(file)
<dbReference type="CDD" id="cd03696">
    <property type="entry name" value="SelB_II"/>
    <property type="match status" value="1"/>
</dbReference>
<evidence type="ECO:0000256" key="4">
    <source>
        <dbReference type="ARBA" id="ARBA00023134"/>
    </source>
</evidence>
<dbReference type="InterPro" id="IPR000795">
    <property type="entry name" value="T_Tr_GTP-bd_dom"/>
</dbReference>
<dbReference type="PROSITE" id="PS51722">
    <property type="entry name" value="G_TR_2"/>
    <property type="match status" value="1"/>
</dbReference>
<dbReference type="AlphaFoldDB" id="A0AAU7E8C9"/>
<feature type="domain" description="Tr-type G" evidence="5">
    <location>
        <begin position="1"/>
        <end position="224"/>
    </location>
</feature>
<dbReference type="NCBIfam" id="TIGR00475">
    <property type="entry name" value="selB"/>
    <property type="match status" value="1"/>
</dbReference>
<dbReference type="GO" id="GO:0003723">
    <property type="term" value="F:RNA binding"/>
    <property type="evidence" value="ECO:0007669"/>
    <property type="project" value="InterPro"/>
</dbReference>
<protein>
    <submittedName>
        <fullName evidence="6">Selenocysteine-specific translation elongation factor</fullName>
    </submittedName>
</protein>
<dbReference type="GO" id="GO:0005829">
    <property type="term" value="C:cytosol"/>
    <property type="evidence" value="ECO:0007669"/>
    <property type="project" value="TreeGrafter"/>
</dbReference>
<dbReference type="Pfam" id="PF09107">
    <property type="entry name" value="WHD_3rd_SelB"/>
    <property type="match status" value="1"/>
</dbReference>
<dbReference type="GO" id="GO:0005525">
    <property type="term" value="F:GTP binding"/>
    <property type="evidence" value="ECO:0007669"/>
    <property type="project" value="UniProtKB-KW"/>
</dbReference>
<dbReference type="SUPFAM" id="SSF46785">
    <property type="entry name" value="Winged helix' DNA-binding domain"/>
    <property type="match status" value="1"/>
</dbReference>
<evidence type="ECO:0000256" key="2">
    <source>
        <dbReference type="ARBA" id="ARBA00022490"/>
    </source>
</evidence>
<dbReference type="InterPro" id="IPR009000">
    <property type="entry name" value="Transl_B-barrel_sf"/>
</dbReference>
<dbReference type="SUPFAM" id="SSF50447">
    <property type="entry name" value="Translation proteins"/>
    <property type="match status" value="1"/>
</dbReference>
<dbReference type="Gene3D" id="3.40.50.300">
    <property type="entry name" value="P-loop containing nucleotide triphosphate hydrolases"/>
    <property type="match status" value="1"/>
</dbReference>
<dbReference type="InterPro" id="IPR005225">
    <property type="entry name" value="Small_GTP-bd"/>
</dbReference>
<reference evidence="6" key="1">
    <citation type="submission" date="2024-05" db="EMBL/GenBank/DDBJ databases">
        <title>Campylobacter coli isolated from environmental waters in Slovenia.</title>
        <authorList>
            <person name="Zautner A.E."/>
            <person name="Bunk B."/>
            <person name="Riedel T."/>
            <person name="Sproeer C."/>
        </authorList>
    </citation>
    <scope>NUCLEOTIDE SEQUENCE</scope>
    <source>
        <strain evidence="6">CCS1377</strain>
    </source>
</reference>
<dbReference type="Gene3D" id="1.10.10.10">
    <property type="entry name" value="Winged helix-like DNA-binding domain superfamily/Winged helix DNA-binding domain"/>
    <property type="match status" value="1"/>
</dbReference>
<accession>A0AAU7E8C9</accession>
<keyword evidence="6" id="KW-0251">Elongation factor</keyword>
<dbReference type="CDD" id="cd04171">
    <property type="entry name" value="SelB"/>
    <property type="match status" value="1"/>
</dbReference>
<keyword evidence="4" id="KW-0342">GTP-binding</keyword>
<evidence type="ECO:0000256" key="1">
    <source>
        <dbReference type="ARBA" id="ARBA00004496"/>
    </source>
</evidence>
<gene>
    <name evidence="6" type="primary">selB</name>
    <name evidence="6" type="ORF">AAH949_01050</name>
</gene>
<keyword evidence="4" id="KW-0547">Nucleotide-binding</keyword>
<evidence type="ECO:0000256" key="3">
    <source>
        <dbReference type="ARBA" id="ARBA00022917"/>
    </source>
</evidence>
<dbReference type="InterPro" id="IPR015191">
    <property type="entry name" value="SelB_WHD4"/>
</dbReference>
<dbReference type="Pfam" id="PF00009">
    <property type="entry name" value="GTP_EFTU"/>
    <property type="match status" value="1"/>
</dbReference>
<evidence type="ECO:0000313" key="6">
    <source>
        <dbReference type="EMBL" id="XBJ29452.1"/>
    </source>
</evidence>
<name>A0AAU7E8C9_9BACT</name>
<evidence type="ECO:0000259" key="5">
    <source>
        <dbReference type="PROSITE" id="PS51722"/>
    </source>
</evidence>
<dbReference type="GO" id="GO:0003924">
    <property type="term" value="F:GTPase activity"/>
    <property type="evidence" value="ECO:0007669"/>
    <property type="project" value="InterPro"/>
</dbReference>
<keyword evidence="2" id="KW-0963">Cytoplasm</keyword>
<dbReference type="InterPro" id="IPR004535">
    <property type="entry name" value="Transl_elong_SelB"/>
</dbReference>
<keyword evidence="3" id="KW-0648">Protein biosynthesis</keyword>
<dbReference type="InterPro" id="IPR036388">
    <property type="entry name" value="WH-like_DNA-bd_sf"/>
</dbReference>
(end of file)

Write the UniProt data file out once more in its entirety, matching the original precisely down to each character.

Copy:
<dbReference type="CDD" id="cd03696">
    <property type="entry name" value="SelB_II"/>
    <property type="match status" value="1"/>
</dbReference>
<evidence type="ECO:0000256" key="4">
    <source>
        <dbReference type="ARBA" id="ARBA00023134"/>
    </source>
</evidence>
<dbReference type="InterPro" id="IPR000795">
    <property type="entry name" value="T_Tr_GTP-bd_dom"/>
</dbReference>
<dbReference type="PROSITE" id="PS51722">
    <property type="entry name" value="G_TR_2"/>
    <property type="match status" value="1"/>
</dbReference>
<dbReference type="AlphaFoldDB" id="A0AAU7E8C9"/>
<feature type="domain" description="Tr-type G" evidence="5">
    <location>
        <begin position="1"/>
        <end position="224"/>
    </location>
</feature>
<dbReference type="NCBIfam" id="TIGR00475">
    <property type="entry name" value="selB"/>
    <property type="match status" value="1"/>
</dbReference>
<dbReference type="GO" id="GO:0003723">
    <property type="term" value="F:RNA binding"/>
    <property type="evidence" value="ECO:0007669"/>
    <property type="project" value="InterPro"/>
</dbReference>
<protein>
    <submittedName>
        <fullName evidence="6">Selenocysteine-specific translation elongation factor</fullName>
    </submittedName>
</protein>
<dbReference type="GO" id="GO:0005829">
    <property type="term" value="C:cytosol"/>
    <property type="evidence" value="ECO:0007669"/>
    <property type="project" value="TreeGrafter"/>
</dbReference>
<dbReference type="Pfam" id="PF09107">
    <property type="entry name" value="WHD_3rd_SelB"/>
    <property type="match status" value="1"/>
</dbReference>
<dbReference type="GO" id="GO:0005525">
    <property type="term" value="F:GTP binding"/>
    <property type="evidence" value="ECO:0007669"/>
    <property type="project" value="UniProtKB-KW"/>
</dbReference>
<dbReference type="SUPFAM" id="SSF46785">
    <property type="entry name" value="Winged helix' DNA-binding domain"/>
    <property type="match status" value="1"/>
</dbReference>
<evidence type="ECO:0000256" key="2">
    <source>
        <dbReference type="ARBA" id="ARBA00022490"/>
    </source>
</evidence>
<dbReference type="InterPro" id="IPR009000">
    <property type="entry name" value="Transl_B-barrel_sf"/>
</dbReference>
<dbReference type="SUPFAM" id="SSF50447">
    <property type="entry name" value="Translation proteins"/>
    <property type="match status" value="1"/>
</dbReference>
<dbReference type="Gene3D" id="3.40.50.300">
    <property type="entry name" value="P-loop containing nucleotide triphosphate hydrolases"/>
    <property type="match status" value="1"/>
</dbReference>
<dbReference type="InterPro" id="IPR005225">
    <property type="entry name" value="Small_GTP-bd"/>
</dbReference>
<reference evidence="6" key="1">
    <citation type="submission" date="2024-05" db="EMBL/GenBank/DDBJ databases">
        <title>Campylobacter coli isolated from environmental waters in Slovenia.</title>
        <authorList>
            <person name="Zautner A.E."/>
            <person name="Bunk B."/>
            <person name="Riedel T."/>
            <person name="Sproeer C."/>
        </authorList>
    </citation>
    <scope>NUCLEOTIDE SEQUENCE</scope>
    <source>
        <strain evidence="6">CCS1377</strain>
    </source>
</reference>
<dbReference type="Gene3D" id="1.10.10.10">
    <property type="entry name" value="Winged helix-like DNA-binding domain superfamily/Winged helix DNA-binding domain"/>
    <property type="match status" value="1"/>
</dbReference>
<accession>A0AAU7E8C9</accession>
<keyword evidence="6" id="KW-0251">Elongation factor</keyword>
<dbReference type="CDD" id="cd04171">
    <property type="entry name" value="SelB"/>
    <property type="match status" value="1"/>
</dbReference>
<keyword evidence="4" id="KW-0342">GTP-binding</keyword>
<evidence type="ECO:0000256" key="1">
    <source>
        <dbReference type="ARBA" id="ARBA00004496"/>
    </source>
</evidence>
<gene>
    <name evidence="6" type="primary">selB</name>
    <name evidence="6" type="ORF">AAH949_01050</name>
</gene>
<keyword evidence="4" id="KW-0547">Nucleotide-binding</keyword>
<evidence type="ECO:0000256" key="3">
    <source>
        <dbReference type="ARBA" id="ARBA00022917"/>
    </source>
</evidence>
<dbReference type="InterPro" id="IPR015191">
    <property type="entry name" value="SelB_WHD4"/>
</dbReference>
<dbReference type="Pfam" id="PF00009">
    <property type="entry name" value="GTP_EFTU"/>
    <property type="match status" value="1"/>
</dbReference>
<evidence type="ECO:0000313" key="6">
    <source>
        <dbReference type="EMBL" id="XBJ29452.1"/>
    </source>
</evidence>
<name>A0AAU7E8C9_9BACT</name>
<evidence type="ECO:0000259" key="5">
    <source>
        <dbReference type="PROSITE" id="PS51722"/>
    </source>
</evidence>
<dbReference type="GO" id="GO:0003924">
    <property type="term" value="F:GTPase activity"/>
    <property type="evidence" value="ECO:0007669"/>
    <property type="project" value="InterPro"/>
</dbReference>
<keyword evidence="2" id="KW-0963">Cytoplasm</keyword>
<dbReference type="InterPro" id="IPR004535">
    <property type="entry name" value="Transl_elong_SelB"/>
</dbReference>
<keyword evidence="3" id="KW-0648">Protein biosynthesis</keyword>
<dbReference type="InterPro" id="IPR036388">
    <property type="entry name" value="WH-like_DNA-bd_sf"/>
</dbReference>